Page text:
This was published under the 2010 to 2015 Conservative and Liberal Democrat coalition government
Written Ministerial Statement by Baroness Verma on the designation of DECC's Secretary of State as competent authority for Ten-E.
I am today designating the Secretary of State for Energy and Climate Change as the national competent authority for the United Kingdom for permitting processes for Projects of Common Interest under Article 8(1) of Regulation (EU) no 347/2013 of the European Parliament and of the Council of 17 April 2013 on guidelines for trans-European energy infrastructure.
“Projects of Common Interest” (PCIs) in the Regulation are projects that Member States’ Regional Groups have determined are cross-border developments which constitute PCIs according to the criteria in the Regulation. They will contribute to completion of the European energy network, which may include electricity interconnector cables, “smart grids”, electricity storage, gas transporter pipelines, underground natural gas storage facilities, CO2.pipelines and CO2 storage. The Regulation streamlines permitting processes for PCIs that have been agreed by Regional Groups to ensure that they are not unduly delayed through slow planning consent procedures in Member States. It will also give the developers of PCIs access to European funding.
The national competent authority is responsible for co-ordinating the permitting process in its Member State and working with other Member States to ensure that the pre-application process, including appropriate public consultation on the PCI proposal as set out in Article 9(4), is completed within the indicative timetable of two years and that co-ordinated decisions are made within one year and 6 months of formal application, as set out in Article 10(1).
These timescales are broadly in line with the consenting regimes for major infrastructure under the Planning Act 2008. Other consenting regimes in the UK do not have statutory timetables, but determination of consents is normally within these time limits and may be much faster.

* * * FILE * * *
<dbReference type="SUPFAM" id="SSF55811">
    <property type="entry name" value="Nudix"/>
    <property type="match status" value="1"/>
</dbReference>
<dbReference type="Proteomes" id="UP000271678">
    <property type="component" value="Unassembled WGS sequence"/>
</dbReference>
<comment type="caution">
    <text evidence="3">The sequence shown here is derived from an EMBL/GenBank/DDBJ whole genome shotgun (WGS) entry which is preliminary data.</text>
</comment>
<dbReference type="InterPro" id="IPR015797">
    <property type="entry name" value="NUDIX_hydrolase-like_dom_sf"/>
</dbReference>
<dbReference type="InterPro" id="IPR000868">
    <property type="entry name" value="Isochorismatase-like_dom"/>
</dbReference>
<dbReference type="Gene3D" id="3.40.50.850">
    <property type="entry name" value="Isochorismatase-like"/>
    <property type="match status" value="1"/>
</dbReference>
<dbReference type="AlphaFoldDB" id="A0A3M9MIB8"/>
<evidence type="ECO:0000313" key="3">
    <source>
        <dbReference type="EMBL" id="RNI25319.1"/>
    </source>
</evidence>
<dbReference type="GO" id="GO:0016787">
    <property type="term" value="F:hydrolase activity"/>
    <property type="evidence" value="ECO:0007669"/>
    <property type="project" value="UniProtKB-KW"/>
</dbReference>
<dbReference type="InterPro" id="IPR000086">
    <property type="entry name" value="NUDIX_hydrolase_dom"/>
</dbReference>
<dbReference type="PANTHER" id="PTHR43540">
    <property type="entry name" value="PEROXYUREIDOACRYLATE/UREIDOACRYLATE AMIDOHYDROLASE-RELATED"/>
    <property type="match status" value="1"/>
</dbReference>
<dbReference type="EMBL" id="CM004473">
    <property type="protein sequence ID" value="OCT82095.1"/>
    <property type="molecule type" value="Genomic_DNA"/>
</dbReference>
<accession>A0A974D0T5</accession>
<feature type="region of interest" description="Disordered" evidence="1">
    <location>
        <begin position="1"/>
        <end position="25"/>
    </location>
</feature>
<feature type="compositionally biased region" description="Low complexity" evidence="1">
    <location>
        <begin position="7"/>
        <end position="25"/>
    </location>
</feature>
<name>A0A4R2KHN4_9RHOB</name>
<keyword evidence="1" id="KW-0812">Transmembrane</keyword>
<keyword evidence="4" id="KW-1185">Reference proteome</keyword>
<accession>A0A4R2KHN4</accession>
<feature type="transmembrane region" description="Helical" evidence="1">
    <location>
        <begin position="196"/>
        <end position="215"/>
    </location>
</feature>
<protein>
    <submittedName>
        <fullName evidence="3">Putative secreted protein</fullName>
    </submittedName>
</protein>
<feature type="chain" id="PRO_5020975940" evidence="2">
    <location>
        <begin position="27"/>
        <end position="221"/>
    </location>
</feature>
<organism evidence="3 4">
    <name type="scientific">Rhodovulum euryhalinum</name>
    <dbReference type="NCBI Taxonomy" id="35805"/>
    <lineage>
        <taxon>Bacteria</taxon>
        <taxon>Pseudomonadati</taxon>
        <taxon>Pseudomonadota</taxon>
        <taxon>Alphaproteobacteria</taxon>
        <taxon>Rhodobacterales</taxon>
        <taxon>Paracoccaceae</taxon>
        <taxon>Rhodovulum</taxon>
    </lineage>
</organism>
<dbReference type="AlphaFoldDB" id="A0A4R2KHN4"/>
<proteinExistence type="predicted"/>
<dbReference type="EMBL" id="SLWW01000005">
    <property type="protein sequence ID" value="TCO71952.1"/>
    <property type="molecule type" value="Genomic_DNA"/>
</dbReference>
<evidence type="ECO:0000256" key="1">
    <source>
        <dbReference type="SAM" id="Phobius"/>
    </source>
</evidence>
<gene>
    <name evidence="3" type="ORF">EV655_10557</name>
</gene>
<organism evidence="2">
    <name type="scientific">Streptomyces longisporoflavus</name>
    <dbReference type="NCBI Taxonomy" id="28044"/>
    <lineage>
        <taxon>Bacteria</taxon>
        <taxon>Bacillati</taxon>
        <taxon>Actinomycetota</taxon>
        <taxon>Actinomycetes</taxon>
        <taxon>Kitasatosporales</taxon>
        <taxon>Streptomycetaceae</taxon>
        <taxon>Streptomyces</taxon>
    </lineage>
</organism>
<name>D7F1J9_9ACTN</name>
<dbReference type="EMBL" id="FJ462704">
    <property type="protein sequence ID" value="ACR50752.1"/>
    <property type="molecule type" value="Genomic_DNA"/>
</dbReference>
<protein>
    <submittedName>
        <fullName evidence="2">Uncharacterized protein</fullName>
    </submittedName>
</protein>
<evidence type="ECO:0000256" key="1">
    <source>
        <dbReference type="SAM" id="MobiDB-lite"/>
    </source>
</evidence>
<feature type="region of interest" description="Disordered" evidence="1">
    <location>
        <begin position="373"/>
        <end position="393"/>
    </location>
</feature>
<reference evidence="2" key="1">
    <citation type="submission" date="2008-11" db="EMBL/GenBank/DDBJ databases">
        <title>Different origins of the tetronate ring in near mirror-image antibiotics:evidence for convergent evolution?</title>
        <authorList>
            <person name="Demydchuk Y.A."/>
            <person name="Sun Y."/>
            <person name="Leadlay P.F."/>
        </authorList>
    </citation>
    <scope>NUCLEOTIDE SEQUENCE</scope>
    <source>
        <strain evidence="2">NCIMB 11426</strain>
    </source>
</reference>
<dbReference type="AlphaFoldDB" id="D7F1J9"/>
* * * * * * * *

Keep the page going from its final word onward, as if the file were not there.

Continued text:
In implementing the requirements of the Regulation our intention is to be as transparent as possible and, wherever practicable, to maintain the existing permitting processes for major infrastructure.
Under Article 8(2) of the Regulation, the responsibility of the competent authority and/or the tasks related to it may be delegated to, or carried out by, another authority, either for a category of PCIs or on a case-by-case basis. To respect the devolution settlements for Scotland, Northern Ireland and Wales, I propose the general approach that the responsibilities of the competent authority should be delegated to the relevant devolved administrations where both that part of a PCI in the UK is wholly within their national territories, an adjacent area of the UK territorial sea or an area of the UK continental shelf and where they exercise all the relevant consenting functions.
For PCIs where more than one UK administration exercises consenting functions in respect of the project, I propose to consider delegation of the CA responsibilities on a case-by-case basis, after consulting all the relevant consenting authorities.
In proposing to delegate competent authority responsibilities to the devolved administrations, I intend that they should apply the “collaborative procedure” described in Article 8(3)(c), which requires the competent authority to agree with the other authorities concerned, a reasonable time limit within which the individual decisions shall be issued on a case-by-case basis and monitor compliance with the time limits by the authorities concerned. This will provide all of the authorities involved in the permitting process with clarity about the timescales and processes for reaching co-ordinated decisions, as well as clarity on who has responsibility for carrying out the competent authority’s functions in relation to a particular PCI, while reflecting existing arrangements under the devolution settlement.